The tradition even has a name, gursha, which is used to help people connect and build trust among one another as they spend their time eating a meal.

Not Saying Thanks

In America, most people tend to give their thanks for any little thing someone does for them, almost as much as we throw out the word “sorry” for absolutely nothing.

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We also tend to consider it incredibly important to thank people when they’ve invited us into their home, especially when that invitation also included a home-cooked meal. Leave it out when the meal is over and the host might either consider you ungrateful or worry that their meal wasn’t truly as good as they thought it was.

In India, however, a “thank you” at the end of a meal is almost thought of as payment, and it’s usually not the most welcome gesture. Instead, it’s more acceptable to just host dinner at your house for your next get-together because it shows them that you value your relationship with them.

Satu Satz

Just make sure your meal is comparable so they don’t think you’re trying to show them up.

Eating Dropped Food

As kids, we all tend to be fond of the five-second rule, but that tends to go out the window as we grow older. If you’re like us, picking a piece of food off the floor even after just one second makes you think of whose shoe could’ve been in that exact spot, and all of the terrible things they could’ve stepped in.

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It’s not even that paranoid of a thought, as research has proven that the five-second rule is bogus—food picks up bacteria off the ground pretty much instantly.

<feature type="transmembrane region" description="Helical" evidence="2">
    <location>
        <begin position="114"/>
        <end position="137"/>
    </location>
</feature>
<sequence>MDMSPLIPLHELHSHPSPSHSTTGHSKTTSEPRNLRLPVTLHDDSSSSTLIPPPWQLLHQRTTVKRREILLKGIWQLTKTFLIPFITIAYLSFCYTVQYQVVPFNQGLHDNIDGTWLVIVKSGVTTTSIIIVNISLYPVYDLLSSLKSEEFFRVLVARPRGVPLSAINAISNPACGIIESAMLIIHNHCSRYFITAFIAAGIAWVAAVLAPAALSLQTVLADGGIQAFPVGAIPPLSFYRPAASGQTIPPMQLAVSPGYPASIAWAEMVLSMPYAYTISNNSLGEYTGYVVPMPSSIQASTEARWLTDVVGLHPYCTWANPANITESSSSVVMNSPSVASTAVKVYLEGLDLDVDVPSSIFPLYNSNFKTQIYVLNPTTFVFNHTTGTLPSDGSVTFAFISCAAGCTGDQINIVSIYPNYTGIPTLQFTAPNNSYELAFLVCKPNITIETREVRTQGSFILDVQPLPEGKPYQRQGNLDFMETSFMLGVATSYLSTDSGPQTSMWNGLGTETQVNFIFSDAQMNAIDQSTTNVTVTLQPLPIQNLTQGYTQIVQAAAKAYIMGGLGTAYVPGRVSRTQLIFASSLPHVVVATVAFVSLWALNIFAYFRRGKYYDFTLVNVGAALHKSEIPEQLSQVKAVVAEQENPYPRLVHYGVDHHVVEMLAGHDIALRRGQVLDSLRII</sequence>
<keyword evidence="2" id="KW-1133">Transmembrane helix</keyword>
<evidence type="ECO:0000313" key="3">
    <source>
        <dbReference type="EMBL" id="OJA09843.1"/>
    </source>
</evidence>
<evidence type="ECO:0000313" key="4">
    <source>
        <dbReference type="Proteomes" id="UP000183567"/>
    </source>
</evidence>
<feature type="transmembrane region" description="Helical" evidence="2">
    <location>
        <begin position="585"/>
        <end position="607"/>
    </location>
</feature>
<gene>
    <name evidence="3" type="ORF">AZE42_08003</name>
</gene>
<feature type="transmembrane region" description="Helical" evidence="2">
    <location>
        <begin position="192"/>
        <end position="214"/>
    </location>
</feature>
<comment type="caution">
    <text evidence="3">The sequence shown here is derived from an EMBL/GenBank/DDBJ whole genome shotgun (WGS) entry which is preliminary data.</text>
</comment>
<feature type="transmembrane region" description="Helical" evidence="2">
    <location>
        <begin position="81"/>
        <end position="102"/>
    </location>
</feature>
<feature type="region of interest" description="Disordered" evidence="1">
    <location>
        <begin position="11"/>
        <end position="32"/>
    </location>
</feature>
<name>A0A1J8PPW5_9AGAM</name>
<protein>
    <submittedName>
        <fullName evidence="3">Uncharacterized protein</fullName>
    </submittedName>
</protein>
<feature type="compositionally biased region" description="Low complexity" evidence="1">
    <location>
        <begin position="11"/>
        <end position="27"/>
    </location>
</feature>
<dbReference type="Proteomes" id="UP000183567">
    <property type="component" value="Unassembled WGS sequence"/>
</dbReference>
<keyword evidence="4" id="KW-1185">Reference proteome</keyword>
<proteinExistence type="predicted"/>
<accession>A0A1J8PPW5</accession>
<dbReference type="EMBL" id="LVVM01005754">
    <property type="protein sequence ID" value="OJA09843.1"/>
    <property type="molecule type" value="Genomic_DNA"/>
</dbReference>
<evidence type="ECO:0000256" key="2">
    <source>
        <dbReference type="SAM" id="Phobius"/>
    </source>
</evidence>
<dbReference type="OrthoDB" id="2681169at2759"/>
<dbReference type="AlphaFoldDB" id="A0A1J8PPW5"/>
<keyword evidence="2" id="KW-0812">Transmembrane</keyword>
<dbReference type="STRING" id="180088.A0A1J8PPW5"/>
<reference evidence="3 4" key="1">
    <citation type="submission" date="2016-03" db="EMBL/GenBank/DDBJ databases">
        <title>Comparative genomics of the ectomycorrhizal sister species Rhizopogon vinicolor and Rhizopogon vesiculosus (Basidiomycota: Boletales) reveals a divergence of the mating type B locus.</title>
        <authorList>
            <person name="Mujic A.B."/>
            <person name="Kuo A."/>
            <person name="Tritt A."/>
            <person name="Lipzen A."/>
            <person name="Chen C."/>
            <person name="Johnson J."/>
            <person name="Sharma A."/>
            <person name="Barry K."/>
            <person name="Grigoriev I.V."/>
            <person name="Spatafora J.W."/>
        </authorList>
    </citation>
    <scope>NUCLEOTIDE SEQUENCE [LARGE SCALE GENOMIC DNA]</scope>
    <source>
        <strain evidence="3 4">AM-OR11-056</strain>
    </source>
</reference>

In Middle Eastern countries, however, eating something that’s been dropped onto the ground isn’t considered gross at all.

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Once it happens, it’s customary to pick it back up, kiss the piece of food, and then raise it up to your forehead as acknowledgement of the hard work that went into producing it. Then you just put it back on your plate and carry on.

Not Finishing Your Meal

As children, Americans are bombarded with the idea that leaving food on your plate is a sin on par with murder.

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Leaving one small piece of broccoli behind means that you’ll never grow, and a sip of milk left in your glass means you won’t end up smart as you would if you’d just finish it.

In certain Asian countries, though, leaving food on your plate is actually considered to be a very good thing—it means your dinner host did their job of filling you up. Eat everything that’s on your plate and it seems to them like you’re still hungry because they haven’t fed you enough.

Markus Spiske

In fact, if they see that your plate is empty, they’ll likely come around to your place at the table and fill it for you again until they don’t have any food left. Leave a few bites of food behind and they’ll know that you’re satisfied.

Playing With Food

Kids of all ages love to play with their food—in America, it probably stems from the fact that kids are often forced to finish their plates, even if they’re not hungry anymore.

Jozef Polc

Sometimes even just mixing our food in weird ways will result in our aunt or grandma telling us to stop playing with our food, as if we were about to pick it up and paint with it.

Go to Germany, though, and being too rigid while eating seems a little weird. Cutting up a single potato with a fork and knife, for instance, tells the cook that it wasn’t done all the way though, hence needing a knife to get through it.

Maciej Szlachta

Use a fork to mash it up, however, and they’ll know they did a good job at cooking it through. Not to mention that you’ll go from baked potato to mashed potatoes, which is infinitely better in our book.